Keep your Hooks Sharp


Reas Weeks


I never knew Reas Weeks . . . but I sure know some good stories about him. Reas (pronounced “Reese”) was a bachelor in Dry Creek who lived on the bank of Bundick Creek. He lived way back in the woods, never owned a vehicle, and supported himself by fishing, hunting, and gardening.

Mr. Frank Miller always told the story of once when Reas and another man became lost hunting in Bundick swamp. They spent the night in the woods—cold, hungry, and miserable. The next morning at daylight they finally stumbled upon Reas’s shack. But Reas was confused, and still addled from being lost in the woods all night. It seemed they had approached the cabin from the opposite side he thought they were on. He exclaimed, “I know that’s my cabin, but the chimney’s on the wrong end.”

But my favorite Reas Weeks story involves what he was best at—fishing. He was known as the best creek fisherman in our area. My dad tells the story from his childhood of the school bus picking Reas up along the road. When Reas boarded the bus, he laid a 40-pound catfish on the bench by my dad. Reas was going to the community store to sell this fish.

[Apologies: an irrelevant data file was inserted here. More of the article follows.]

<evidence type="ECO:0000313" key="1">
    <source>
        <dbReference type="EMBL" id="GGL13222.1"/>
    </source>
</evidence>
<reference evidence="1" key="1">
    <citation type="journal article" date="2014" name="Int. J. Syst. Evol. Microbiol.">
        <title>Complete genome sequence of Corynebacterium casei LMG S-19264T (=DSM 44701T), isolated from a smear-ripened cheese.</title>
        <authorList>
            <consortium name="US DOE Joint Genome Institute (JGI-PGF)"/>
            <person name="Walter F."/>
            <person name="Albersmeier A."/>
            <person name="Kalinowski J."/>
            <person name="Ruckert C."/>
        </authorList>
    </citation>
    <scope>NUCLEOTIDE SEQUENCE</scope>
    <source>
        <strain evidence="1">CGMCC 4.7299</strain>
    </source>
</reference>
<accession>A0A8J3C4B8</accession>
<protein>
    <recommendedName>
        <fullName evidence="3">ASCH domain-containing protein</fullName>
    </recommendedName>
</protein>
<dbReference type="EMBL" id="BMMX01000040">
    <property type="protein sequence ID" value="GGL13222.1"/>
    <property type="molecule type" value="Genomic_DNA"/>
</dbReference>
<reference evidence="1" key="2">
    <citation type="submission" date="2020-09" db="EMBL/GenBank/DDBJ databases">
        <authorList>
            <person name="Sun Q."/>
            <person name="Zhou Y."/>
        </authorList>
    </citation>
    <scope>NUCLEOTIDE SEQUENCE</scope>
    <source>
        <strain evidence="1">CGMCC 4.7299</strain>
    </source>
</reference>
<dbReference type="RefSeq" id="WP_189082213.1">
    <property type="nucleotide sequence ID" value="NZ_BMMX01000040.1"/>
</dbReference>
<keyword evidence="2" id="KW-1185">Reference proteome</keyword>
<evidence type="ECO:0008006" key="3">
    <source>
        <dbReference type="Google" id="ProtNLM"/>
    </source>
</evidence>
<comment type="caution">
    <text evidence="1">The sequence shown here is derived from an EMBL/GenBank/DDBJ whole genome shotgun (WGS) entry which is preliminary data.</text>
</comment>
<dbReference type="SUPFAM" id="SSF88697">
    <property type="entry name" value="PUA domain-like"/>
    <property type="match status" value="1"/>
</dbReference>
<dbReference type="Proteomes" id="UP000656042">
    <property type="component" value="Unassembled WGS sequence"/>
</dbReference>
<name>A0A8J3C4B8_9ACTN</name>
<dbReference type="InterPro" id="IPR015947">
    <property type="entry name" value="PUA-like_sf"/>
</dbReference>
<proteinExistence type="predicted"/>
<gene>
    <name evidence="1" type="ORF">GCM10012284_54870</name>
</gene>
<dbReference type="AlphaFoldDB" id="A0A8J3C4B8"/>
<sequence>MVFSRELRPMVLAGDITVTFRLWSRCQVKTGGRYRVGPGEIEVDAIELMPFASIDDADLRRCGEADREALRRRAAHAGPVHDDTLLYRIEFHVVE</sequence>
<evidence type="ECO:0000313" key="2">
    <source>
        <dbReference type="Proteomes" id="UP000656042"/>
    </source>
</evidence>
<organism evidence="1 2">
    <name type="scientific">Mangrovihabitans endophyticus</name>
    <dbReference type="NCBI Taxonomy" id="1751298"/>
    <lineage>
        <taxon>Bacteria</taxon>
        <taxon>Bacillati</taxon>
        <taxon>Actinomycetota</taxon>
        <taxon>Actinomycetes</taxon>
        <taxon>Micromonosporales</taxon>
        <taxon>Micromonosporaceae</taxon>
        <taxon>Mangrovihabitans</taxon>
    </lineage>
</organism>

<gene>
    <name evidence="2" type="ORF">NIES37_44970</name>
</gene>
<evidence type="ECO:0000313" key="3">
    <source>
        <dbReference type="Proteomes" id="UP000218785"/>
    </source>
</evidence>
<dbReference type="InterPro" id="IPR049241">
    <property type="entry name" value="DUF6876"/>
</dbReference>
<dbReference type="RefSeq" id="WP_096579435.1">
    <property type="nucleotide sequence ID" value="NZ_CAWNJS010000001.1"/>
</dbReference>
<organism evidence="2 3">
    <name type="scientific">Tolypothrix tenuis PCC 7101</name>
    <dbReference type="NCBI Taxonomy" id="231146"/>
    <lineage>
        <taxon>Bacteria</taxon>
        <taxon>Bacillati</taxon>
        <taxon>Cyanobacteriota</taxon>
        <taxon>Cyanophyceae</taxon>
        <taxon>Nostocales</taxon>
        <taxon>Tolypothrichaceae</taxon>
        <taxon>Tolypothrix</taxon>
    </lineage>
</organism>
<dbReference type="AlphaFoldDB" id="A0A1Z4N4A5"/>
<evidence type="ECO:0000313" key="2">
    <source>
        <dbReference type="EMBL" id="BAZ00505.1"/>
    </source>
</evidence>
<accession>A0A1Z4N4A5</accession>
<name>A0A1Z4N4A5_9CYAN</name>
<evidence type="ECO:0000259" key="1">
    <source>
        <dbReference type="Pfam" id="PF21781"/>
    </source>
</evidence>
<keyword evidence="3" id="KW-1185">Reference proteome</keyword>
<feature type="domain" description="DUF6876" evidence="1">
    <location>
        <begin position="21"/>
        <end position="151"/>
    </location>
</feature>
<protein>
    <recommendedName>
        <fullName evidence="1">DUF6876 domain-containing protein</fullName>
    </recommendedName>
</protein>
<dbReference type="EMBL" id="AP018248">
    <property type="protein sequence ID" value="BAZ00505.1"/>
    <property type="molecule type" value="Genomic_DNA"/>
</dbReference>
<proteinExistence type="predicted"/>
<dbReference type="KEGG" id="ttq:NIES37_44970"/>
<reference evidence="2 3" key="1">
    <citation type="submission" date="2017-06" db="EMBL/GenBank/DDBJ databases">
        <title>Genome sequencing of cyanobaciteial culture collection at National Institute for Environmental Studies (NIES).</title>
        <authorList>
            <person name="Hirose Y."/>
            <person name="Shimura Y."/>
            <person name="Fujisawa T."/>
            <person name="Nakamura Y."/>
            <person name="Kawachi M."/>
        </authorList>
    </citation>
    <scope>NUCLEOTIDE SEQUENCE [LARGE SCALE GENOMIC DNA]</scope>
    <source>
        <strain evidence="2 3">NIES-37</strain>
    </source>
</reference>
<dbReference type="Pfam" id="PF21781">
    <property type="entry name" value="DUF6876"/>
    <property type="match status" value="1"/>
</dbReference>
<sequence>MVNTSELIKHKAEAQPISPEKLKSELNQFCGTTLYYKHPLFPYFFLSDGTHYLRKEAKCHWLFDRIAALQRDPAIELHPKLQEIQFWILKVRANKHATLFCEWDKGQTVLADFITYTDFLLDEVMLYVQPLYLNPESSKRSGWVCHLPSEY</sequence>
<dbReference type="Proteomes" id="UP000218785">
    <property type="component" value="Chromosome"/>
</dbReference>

Another of the Miller brothers, Mr. Jay Miller, was a neighbor to Reas Weeks. He related as to how he was always amazed at the large catfish Reas hooked in Bundick Creek. Mr. Jay, an excellent fisherman himself, marveled at why Reas could snag the big ones but he never did.

He told me he finally asked Reas, “Why can you catch the big ones but I can’t? We set lines in the same holes and use the same bait.” Reas Weeks smiled and said, “Jay, come with me to the barn.” At the barn, Reas got out a large bucket that had his hooks and lines carefully wrapped around it. He took a whet rock out of his overalls and began sharpening a hook. Then he stated, “Jay, if you’re gonna catch the big ones, you’ve got to keep your hooks sharp. Those big catfish have tough mouths. A dull hook won’t set but a sharp one will.”

I smile as I think of this story. Then I always recall the spiritual message of this story. Jesus has called us to be “fishers of men.” If we are going to effectively reach others for Him, our hook had better be sharp. In my life, I’ve found that this is only done by spending time with Jesus. As we study His word, the Bible, and fellowship with God in prayer, our lives will always be sharpened for His use.


Yes, I never knew Reas Weeks. . . He lived before my time in Dry Creek. But all of my life he has reminded me to keep my “hooks sharp.”



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